Productivity and Housing
The high cost of housing in Australia is recognised not only locally, but also internationally, as nothing short of extraordinary.
According to the Australian Bureau of Statistics’, ”Housing and Occupancy Costs, 2015-16”, on average households continued to spend 14% of their gross weekly income on housing costs in 2015, unchanged since 2009-10. The proportion of gross weekly income that home owners with a mortgage spent on housing costs remained stable at 16% in 2015-16 while renters continued to spend 20% of their gross income on housing costs for the same period.
Household incomes vary between the most populated cities of Sydney, Melbourne, and Brisbane. According to the ABS Census in 2016 data, “Sydney’s median weekly household income was $1,750, the median monthly mortgage repayment was $2,167, and the median weekly rent was $440.”
Analysis by the Herald Sun of ABS Census 2016 data indicates that Melbourne showed slightly lower costs for housing. Melbourne’s “median weekly household income was $1,542, the median monthly mortgage repayments were $1,800, and the median weekly rent was $350.”
The cost of housing in Brisbane was slightly more than Melbourne, with Brisbane’s median weekly household income at $1,562, median monthly mortgage repayments at $1,861 and median weekly rent at $355.
Productivity and Economic Growth
Economic growth in Australia continues its positive trend. Having entered its 26th year of continual economic growth, Australia is positioned as the world’s thirteenth largest economy and enjoys a AAA rating by three global agencies.
The Australian Trade and Investment Commission (“Austrade”) noted that Australia’s economic growth has outperformed its peers for the last two decades, with the likelihood of this trend continuing. Further, we note that IMF forecasts released in October 2016 predict Australia’s annual real GDP growth at 2.9% between 2017 and 2021.
According to Austrade, Australia is ranked thirteenth among the world’s twenty largest economies in 2017, with the USA, China and Japan in the top three, and that Australia’s nominal GDP is “estimated at $1.7 trillion and accounts for 1.7 per cent of the global economy”.
Productivity and Household Debt
Household debt in Australia is another influence that affects productivity. ABS data contained in its Household Income, Wealth and Expenditure Survey shows that the average amount of debt has almost doubled in the past 12 years — from $94,100 in 2003-04 to $168,600 in 2015-16, with most of this being accounted for by property debt.
In examining the debt level profile of Australian households, the ABS applied two measures based on definitions used by the OECD,
- debt-to-income ratio, where over-indebted households had debt three or more times their annual disposable income; and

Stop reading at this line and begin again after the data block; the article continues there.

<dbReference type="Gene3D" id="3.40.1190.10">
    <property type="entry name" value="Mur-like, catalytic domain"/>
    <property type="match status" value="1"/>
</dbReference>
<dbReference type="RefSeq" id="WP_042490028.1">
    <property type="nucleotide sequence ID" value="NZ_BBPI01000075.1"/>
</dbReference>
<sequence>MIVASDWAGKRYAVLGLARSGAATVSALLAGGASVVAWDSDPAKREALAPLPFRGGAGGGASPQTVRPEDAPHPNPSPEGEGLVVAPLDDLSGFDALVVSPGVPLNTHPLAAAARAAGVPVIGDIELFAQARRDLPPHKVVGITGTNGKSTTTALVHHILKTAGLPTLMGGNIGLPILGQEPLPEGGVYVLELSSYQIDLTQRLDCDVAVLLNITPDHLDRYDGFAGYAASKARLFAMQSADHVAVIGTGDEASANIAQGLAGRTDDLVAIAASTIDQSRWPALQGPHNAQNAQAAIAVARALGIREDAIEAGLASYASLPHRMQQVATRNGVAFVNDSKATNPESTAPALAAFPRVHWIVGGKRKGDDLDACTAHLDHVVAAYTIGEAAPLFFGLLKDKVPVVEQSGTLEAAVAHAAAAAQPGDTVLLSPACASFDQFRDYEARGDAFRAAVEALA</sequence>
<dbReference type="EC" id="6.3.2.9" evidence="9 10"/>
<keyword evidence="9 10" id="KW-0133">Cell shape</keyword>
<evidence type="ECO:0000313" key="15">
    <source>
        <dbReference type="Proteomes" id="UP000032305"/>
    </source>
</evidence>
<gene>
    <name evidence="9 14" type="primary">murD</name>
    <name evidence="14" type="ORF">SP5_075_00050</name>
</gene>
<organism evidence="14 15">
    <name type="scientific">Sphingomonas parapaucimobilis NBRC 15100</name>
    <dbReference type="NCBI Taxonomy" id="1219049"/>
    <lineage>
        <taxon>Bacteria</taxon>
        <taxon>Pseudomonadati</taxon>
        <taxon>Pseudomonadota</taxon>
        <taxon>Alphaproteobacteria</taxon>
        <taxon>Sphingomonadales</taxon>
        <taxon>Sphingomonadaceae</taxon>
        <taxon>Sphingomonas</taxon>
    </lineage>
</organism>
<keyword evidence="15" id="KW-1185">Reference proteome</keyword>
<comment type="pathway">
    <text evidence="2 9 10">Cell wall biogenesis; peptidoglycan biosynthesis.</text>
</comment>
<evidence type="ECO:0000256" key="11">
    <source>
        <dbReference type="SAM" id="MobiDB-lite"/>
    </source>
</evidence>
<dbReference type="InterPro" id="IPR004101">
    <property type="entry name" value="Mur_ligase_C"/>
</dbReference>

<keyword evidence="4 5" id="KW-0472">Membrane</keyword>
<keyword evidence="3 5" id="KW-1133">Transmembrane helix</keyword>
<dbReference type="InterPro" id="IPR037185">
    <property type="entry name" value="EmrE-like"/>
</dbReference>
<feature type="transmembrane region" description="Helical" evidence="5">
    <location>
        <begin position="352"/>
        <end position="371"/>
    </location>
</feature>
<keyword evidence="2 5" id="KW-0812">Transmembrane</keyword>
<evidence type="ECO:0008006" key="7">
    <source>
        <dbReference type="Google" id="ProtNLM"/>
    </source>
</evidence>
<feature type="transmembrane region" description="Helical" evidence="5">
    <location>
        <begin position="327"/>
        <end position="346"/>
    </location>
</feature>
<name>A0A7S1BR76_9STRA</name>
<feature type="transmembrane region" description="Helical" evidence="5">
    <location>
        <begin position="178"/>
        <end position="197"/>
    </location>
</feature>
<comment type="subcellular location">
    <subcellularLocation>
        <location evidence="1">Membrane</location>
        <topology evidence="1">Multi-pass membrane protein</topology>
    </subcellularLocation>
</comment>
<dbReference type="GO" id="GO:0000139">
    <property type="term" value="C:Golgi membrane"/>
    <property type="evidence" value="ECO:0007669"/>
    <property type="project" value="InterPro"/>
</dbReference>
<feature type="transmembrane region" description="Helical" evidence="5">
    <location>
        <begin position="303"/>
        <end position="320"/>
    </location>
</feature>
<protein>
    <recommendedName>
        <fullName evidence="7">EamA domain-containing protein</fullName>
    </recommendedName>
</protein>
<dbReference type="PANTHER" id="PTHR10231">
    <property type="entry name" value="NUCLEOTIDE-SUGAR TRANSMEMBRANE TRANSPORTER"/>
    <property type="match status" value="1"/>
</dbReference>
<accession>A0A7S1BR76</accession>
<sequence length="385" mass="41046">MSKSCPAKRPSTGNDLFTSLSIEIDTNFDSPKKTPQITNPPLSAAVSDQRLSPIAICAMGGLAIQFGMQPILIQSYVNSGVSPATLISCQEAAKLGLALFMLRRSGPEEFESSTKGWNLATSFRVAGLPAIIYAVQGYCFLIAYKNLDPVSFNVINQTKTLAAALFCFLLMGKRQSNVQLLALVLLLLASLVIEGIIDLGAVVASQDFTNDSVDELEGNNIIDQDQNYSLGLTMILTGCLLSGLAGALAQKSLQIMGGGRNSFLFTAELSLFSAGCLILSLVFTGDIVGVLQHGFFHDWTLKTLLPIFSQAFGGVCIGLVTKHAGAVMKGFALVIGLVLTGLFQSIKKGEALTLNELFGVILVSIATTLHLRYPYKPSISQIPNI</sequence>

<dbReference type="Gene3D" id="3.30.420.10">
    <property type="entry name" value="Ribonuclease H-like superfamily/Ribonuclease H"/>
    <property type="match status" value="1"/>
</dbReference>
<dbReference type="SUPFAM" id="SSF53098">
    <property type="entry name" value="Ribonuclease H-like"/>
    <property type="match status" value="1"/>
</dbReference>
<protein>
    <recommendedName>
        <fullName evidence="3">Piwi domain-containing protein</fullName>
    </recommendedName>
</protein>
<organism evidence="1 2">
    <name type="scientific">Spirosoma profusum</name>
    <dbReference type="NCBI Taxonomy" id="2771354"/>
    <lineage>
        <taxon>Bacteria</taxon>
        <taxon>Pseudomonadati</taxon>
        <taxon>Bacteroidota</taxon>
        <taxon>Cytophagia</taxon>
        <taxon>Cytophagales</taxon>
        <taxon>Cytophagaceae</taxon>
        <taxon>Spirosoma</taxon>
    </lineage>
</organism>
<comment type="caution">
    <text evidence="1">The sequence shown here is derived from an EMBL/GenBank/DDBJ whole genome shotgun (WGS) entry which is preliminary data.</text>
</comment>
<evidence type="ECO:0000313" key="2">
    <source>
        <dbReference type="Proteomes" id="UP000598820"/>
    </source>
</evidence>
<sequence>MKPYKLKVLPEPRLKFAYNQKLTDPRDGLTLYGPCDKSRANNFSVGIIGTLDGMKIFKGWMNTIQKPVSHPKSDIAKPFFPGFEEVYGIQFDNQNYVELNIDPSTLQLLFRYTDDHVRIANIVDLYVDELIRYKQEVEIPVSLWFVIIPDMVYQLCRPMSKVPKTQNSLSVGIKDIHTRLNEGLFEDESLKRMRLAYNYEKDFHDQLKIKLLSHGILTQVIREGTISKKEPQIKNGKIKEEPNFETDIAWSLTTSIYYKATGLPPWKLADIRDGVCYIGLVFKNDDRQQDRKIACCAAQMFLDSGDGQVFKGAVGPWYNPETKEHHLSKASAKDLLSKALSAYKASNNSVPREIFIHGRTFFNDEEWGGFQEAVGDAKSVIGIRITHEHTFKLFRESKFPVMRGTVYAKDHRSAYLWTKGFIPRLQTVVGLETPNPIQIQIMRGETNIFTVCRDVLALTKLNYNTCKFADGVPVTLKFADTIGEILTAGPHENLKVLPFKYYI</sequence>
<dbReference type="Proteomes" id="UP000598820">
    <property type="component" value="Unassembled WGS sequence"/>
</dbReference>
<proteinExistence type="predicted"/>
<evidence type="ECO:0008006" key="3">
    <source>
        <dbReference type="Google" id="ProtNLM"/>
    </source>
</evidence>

- debt-to-asset ratio, where over-indebted households had debt equal to 75% or more of the value of assets.
Additionally, the ABS found that high income households were more likely to be over-indebted. One quarter of the households in the top income quintile were over-indebted compared to one-in six (16%) low income households (in the bottom 20%).
Sydney and Melbourne had the highest number of over-indebted households.
The ABS concluded that over-indebted households in “Sydney were 407,000, while Melbourne had reached 419,600.”
Productivity and Consumer Confidence
Australian economic conditions are determined through retail spending and consumer confidence.
Retail Spending – In “Australian Consumer Spending”, Trading Economies observed the growth of retail spending in Australia and noted that consumer spending in Australia had “increased to $243,348 million in the second quarter of 2017 from $241,693 million in the first quarter of 2017”.
The ABS also discussed changes in retail spending in Australia in its Retail Trade Report, indicating that retail turnover was relatively unchanged in September 2017.
In relation to retail spending, consumer confidence is another influence on productivity in Australia.
Consumer Confidence – Indicators in October were that consumer positivity was outweighing negativity in terms of consumer spending. Research by Trading Economics, in “Consumer Confidence” showed that the, “Westpac-Melbourne Institute Consumer Sentiment Index in Australia rose 3.6% to 101.35”, suggesting that consumer optimism increased in response to the market since November 2016.
Consistent with these figures, Bill Evans, Westpac’s Chief Economist stated that, “consistent reports of an improving global economy may have been a factor behind this lift in confidence.”
Unfortunately, the lift was not sustained. In recent days, Trading Economics’ Australian Consumer Confidence analysis showed that the Westpac-Melbourne Institute Consumer Sentiment Index for Australia “declined 1.7 percent month-on-month to 99.7 in November 2017 as pessimists again outnumber optimists after a short-lived climb.”